One of those, being a “fool who rushes in” is to take up your question concering the “hatred of gays,” next. Would you like to focus that a little more, or shall I just venture in and hang myself without assistance:)?

June 3, 2009

The “Position of Women” in the Bible-I

Filed under: Inspiration, Present Truth, Women in the Bible — edoutlook @ 3:59 pm

I’m rushing back in to Cindy’s first question today.

1. Is the Bible fallible? In any way? How much have human beings had a hand in the Bible, and how much of it is “culture?” For example, women are told to keep their heads covered. Our answer is that it was a cultural thing in the day. How much of the Bible was culture and not directly applicable? How much is culture and, frankly, wrong?? (Ie. position of women, hatred of gays, racism against other cultures, etc)

Not surprisingly, both because Cindy is a woman, and because many share her concern, the first– and only recurring– evidence of fallibility in her question concerns women. To paraphrase (Fairly, I hope): How can the Bible be true when it condones second-class (and worse) treatment of women?

Now, as my first post on this subject hinted at, the real question is, “Why doesn’t the Bible demand treatment of women that comports with what my culture views as appropriate?”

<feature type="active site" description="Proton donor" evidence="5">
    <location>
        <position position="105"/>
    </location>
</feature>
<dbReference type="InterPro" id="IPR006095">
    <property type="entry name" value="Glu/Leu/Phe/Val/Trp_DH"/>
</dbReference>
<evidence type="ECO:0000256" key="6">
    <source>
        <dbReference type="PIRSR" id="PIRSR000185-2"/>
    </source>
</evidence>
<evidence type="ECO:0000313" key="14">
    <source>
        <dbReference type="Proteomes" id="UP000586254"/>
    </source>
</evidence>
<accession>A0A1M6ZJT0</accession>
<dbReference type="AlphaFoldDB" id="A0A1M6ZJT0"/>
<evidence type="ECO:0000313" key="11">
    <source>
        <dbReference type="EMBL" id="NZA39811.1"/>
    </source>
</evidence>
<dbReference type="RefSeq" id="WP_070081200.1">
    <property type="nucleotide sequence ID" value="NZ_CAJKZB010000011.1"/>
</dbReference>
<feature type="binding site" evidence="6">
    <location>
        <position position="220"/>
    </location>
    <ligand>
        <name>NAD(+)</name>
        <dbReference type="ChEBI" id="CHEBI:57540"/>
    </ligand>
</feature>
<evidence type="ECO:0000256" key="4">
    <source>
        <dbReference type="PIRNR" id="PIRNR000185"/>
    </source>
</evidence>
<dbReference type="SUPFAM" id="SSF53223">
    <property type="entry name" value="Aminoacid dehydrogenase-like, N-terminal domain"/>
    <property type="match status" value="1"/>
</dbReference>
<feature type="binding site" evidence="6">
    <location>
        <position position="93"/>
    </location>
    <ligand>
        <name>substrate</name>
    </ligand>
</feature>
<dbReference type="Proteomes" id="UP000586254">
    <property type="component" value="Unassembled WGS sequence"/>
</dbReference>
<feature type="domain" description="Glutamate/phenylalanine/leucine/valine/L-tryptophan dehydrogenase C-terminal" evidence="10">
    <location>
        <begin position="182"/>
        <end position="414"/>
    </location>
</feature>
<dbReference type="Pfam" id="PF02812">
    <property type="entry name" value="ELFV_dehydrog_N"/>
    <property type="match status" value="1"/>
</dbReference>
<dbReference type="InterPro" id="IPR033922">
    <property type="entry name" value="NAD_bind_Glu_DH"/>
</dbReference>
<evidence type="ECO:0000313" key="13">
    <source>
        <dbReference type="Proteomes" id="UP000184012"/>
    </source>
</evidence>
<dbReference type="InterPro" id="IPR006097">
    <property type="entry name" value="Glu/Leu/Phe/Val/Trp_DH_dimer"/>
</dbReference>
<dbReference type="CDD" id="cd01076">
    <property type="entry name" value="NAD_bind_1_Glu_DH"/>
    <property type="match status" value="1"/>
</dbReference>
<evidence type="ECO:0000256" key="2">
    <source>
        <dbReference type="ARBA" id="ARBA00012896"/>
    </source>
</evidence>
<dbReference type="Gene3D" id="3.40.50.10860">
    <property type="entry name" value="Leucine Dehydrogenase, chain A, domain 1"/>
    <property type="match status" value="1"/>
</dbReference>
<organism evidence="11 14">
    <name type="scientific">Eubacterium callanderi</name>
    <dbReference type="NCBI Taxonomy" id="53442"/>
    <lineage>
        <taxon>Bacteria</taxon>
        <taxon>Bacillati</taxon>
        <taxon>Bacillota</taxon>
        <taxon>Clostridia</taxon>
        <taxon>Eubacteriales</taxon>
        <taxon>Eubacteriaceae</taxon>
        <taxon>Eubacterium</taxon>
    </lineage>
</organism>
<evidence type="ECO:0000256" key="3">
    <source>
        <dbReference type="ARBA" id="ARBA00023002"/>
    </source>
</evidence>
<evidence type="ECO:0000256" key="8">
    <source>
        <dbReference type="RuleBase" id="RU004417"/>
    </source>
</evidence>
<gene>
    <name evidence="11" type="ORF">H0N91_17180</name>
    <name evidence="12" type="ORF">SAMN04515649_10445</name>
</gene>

I share Cindy’s culture, more or less, so I understand her concern. My point is, however, that our view (Cindy’s and mine) is culturally conditioned as well. And “we’re right, they’re wrong,” or “we’re better, they’re worse,” may not be the only options. Forgetting that we have cultural conditioning is a quick road to error.

The next thing to consider is this: When we speak of the Bible’s “treatment of women,” we’re talking about the status and treatment of women in many different cultures over a span of roughly 1600 years. I’m speaking of approximate times when the Bible was written–the time period covered is considerably longer. Exactly how long, I don’t think anyone knows.

It seems only realistic to recognize that women in a nomadic, herding culture might have a different status than in a static, urban culture. That women in Egypt in 1500 B.C. would be treated differently than women in Rome in 45 A.D. Women of Chemosh-worshiping Moab would have a different status than women of Dagon-worshiping Ninevah. And so on.

So when we speak of “the treatment of women in the Bible,” to be fair, we have to take into consideration the treatment of women in the culture to which the prophetic message was given. That may change things radically.

A pertinent, and sad, example of how culture affects such things can be found in the history of Christian missionaries in Africa in the 19th and 20th centuries. European and American missionaries took the gospel to Africa. As part of their teaching, they thought to change the treatment of women. Some taught that polygamy was wrong, and that a man should divorce all but his first wife.

What they failed to take into account was that the surrounding culture didn’t have any way to relate to a divorced wife. Typically, a divorced woman had done something terribly wrong, and often the only way for her to survive was prostitution. The culture simply had no category to understand or relate to a woman who was divorced because her husband didn’t any longer believe in polygamy. So many otherwise innocent and conscientious wives were put in a terrible position.